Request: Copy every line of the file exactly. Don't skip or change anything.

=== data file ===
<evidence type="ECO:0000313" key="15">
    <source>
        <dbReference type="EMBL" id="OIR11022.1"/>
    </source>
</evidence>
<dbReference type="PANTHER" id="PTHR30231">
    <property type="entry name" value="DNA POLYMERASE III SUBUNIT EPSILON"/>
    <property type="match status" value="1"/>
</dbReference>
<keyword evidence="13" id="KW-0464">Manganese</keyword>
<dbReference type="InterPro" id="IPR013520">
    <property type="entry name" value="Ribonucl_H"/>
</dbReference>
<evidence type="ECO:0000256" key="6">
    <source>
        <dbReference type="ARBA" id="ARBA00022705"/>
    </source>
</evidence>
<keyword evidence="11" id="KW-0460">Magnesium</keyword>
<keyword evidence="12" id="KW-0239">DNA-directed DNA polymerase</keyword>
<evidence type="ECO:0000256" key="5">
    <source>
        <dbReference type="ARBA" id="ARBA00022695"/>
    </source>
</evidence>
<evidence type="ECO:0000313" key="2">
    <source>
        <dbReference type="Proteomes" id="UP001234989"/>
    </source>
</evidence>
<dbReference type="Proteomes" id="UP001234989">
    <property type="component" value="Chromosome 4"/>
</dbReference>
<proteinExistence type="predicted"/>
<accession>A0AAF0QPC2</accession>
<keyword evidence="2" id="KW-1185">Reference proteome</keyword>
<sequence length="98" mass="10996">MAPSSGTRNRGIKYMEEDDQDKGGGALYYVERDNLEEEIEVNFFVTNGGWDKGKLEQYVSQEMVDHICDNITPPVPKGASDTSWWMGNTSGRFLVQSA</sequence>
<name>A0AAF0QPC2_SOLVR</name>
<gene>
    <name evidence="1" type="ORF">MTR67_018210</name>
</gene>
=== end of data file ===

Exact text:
<evidence type="ECO:0000313" key="15">
    <source>
        <dbReference type="EMBL" id="OIR11022.1"/>
    </source>
</evidence>
<dbReference type="PANTHER" id="PTHR30231">
    <property type="entry name" value="DNA POLYMERASE III SUBUNIT EPSILON"/>
    <property type="match status" value="1"/>
</dbReference>
<keyword evidence="13" id="KW-0464">Manganese</keyword>
<dbReference type="InterPro" id="IPR013520">
    <property type="entry name" value="Ribonucl_H"/>
</dbReference>
<evidence type="ECO:0000256" key="6">
    <source>
        <dbReference type="ARBA" id="ARBA00022705"/>
    </source>
</evidence>
<keyword evidence="11" id="KW-0460">Magnesium</keyword>
<keyword evidence="12" id="KW-0239">DNA-directed DNA polymerase</keyword>
<evidence type="ECO:0000256" key="5">
    <source>
        <dbReference type="ARBA" id="ARBA00022695"/>
    </source>
</evidence>
<evidence type="ECO:0000313" key="2">
    <source>
        <dbReference type="Proteomes" id="UP001234989"/>
    </source>
</evidence>
<dbReference type="Proteomes" id="UP001234989">
    <property type="component" value="Chromosome 4"/>
</dbReference>
<proteinExistence type="predicted"/>
<accession>A0AAF0QPC2</accession>
<keyword evidence="2" id="KW-1185">Reference proteome</keyword>
<sequence length="98" mass="10996">MAPSSGTRNRGIKYMEEDDQDKGGGALYYVERDNLEEEIEVNFFVTNGGWDKGKLEQYVSQEMVDHICDNITPPVPKGASDTSWWMGNTSGRFLVQSA</sequence>
<name>A0AAF0QPC2_SOLVR</name>
<gene>
    <name evidence="1" type="ORF">MTR67_018210</name>
</gene>